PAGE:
Not many hats around these days, other than those atop cowboys and cowgirls real and wannabe. That didn't used to be the case, and I've never figured out how women like my aunt, Frances Susan (Boswell) Garnes (1838-1918), kept a confection like this in place when the wind was high. Hat pins came in handy, but you'd almost need a chin strap for this thing. To complicate the matter, the Garnes moved from Corydon to Leoti in Wichita County, Kansas, where the wind really does come sweeping down the plain.
Aunt Frances's niece, Mary Florence (Cox) Stark, fancied hats, too --- and apparently enjoyed reading while standing around waiting for the photographer to get busy. I wonder what she was so interested in.
There's a good deal of wind these days in the upper Midwest as politicians in both Iowa and Minnesota, facing June 30 deadlines, play budget brinksmanship --- waving around the possibility of state government shutdowns if lawmakers decline to compromise.
Minnesota Gov. Mark Dayton, a Democrat, released his shut-down plan Wednesday; and Iowa's Terry Branstad, a Republican, seems to be ready to release his plan today (according to The Register). Branstad, who campaigned using the old "transparency" ploy, previously had declined to share his plans --- but faced by at least two formal open-records-law petitions (one filed by The Register) now seems ready.
There's not actually much chance the government will shut down, since all sorts of last-ditch maneuvers can be engaged in to prevent it, but the potential can be diverting. The governor has been on a state-wide tour to take potshots at Democrats and Democrats have been returning the favor, expending considerably less effort and money, from Des Moines.
There doesn't actually seem to be that much of a gap between the two sides --- Republicans have agreed not to further starve Iowa schools and to spare the poorest children; Democrats seem willing to agree to the governor's demand for two-year budgeting. Tax cuts, part of the GOP canon alongside biblical inerrancy and the God-given right to shoot mourning doves, appear to be the major issues now.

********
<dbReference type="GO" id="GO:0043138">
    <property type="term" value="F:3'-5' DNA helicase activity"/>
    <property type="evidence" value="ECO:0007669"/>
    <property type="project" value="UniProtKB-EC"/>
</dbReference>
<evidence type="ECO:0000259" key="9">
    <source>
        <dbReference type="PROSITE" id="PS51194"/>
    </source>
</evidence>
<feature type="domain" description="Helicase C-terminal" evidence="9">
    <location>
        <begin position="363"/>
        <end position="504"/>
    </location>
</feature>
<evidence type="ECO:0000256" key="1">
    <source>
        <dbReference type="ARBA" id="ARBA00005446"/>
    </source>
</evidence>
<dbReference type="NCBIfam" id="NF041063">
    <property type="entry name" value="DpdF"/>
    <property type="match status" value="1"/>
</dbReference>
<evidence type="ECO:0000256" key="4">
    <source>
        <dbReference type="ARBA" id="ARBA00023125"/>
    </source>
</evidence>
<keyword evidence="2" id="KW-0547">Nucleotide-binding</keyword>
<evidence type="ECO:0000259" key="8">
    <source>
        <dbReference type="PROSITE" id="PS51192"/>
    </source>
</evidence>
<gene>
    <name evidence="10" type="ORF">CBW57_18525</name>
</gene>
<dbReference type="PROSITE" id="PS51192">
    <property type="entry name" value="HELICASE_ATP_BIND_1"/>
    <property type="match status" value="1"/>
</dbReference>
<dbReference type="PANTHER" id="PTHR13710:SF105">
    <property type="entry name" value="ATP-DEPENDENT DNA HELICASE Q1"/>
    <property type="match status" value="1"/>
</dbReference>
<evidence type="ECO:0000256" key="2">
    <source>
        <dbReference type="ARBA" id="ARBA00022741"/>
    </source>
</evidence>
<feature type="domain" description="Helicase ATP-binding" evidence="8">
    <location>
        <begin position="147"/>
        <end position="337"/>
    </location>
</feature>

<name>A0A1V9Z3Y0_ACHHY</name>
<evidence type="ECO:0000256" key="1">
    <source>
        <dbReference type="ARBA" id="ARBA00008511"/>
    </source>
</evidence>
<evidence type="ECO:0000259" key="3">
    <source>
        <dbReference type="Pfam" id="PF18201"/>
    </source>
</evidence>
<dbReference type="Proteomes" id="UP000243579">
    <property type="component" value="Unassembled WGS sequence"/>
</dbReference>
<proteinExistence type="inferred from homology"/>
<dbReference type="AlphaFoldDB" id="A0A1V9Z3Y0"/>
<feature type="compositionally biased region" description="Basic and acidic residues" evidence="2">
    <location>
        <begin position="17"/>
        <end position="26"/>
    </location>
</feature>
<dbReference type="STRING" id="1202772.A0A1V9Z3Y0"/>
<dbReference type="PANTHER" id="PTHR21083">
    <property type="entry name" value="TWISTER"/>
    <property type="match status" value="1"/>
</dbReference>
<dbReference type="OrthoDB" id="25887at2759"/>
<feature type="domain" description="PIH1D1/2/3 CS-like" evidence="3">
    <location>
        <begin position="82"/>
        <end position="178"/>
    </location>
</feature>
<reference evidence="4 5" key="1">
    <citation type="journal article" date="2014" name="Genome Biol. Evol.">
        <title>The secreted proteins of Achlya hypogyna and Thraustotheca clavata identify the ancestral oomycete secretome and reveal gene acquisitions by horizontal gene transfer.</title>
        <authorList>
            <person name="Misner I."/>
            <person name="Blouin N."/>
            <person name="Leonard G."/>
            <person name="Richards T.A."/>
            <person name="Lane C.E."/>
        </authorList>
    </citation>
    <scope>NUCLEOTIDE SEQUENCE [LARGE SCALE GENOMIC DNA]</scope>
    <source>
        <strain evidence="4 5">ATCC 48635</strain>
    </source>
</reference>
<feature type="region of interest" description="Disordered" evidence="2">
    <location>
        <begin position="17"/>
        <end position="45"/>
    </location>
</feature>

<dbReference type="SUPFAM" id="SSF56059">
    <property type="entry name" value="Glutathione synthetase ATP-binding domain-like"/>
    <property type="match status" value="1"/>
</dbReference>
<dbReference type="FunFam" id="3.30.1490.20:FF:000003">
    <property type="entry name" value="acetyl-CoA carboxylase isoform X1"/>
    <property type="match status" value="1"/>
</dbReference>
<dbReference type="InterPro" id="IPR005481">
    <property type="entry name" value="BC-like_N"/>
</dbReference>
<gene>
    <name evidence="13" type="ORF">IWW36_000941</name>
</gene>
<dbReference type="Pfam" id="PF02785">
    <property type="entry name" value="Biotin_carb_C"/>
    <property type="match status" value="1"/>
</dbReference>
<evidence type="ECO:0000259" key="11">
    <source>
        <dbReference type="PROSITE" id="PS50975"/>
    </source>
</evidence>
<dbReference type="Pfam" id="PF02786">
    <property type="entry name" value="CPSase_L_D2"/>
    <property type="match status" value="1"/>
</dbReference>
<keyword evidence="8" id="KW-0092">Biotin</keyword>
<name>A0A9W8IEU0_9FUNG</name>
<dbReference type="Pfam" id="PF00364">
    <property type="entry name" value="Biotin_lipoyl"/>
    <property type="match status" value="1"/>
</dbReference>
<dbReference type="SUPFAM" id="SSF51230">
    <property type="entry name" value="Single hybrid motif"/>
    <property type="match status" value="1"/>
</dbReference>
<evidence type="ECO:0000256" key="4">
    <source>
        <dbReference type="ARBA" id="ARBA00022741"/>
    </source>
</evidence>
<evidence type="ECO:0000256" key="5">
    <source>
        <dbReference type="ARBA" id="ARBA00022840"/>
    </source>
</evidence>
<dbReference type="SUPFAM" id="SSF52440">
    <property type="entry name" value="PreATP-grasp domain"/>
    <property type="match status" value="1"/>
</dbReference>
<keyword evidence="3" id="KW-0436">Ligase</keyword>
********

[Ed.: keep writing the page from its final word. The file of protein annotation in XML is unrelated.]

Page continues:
Speaking of mourning doves, the legislative sleight of hand involved in instituting a hunting season for those little birds apparently will be the principal legacy of Lucas County's State Rep. Richard Arnold, who has announced plans to retire from the Legislature after this session. That decision probably has more to do with drastic realignment of the House district in which he lives rather than with his desire to sit on the front porch down there by Lost Branch Crick and blast away at the little critters, but it's kind of too bad that's what he's likely to be remembered for.
Serving in the Iowa Legislature requires a strong stomach, a suit of armor and rarely makes anyone rich. So anyone who does it, no matter the party, deserves at least a gold star for endurance.
Subsidies that have allowed Iowa's corn ethanol industry to flourish, including a 45-cent-per-gallon tax credit for refiners, received a massive vote of no-confidence in the U.S. Senate yesterday, falling 73-27 with rare bipartisan backing despite yelps from senators of both parties from states where corn is a staple crop.
Subsidy cuts are unlikely to actually result from Thursday's vote, but it is a fairly clear indication that they're doomed.
An estimated $2.4 billion in savings plus concern about escalating food prices that have resulted as more and more of the crop was poured into Ford and Chevy fuel tanks rather than into hungry people and livestock, thus escalating food prices, seem to be major factors.
The "experts" say the long-term effect on the enthanol industry will be minimal, but I guess we'll just have to wait and see about that.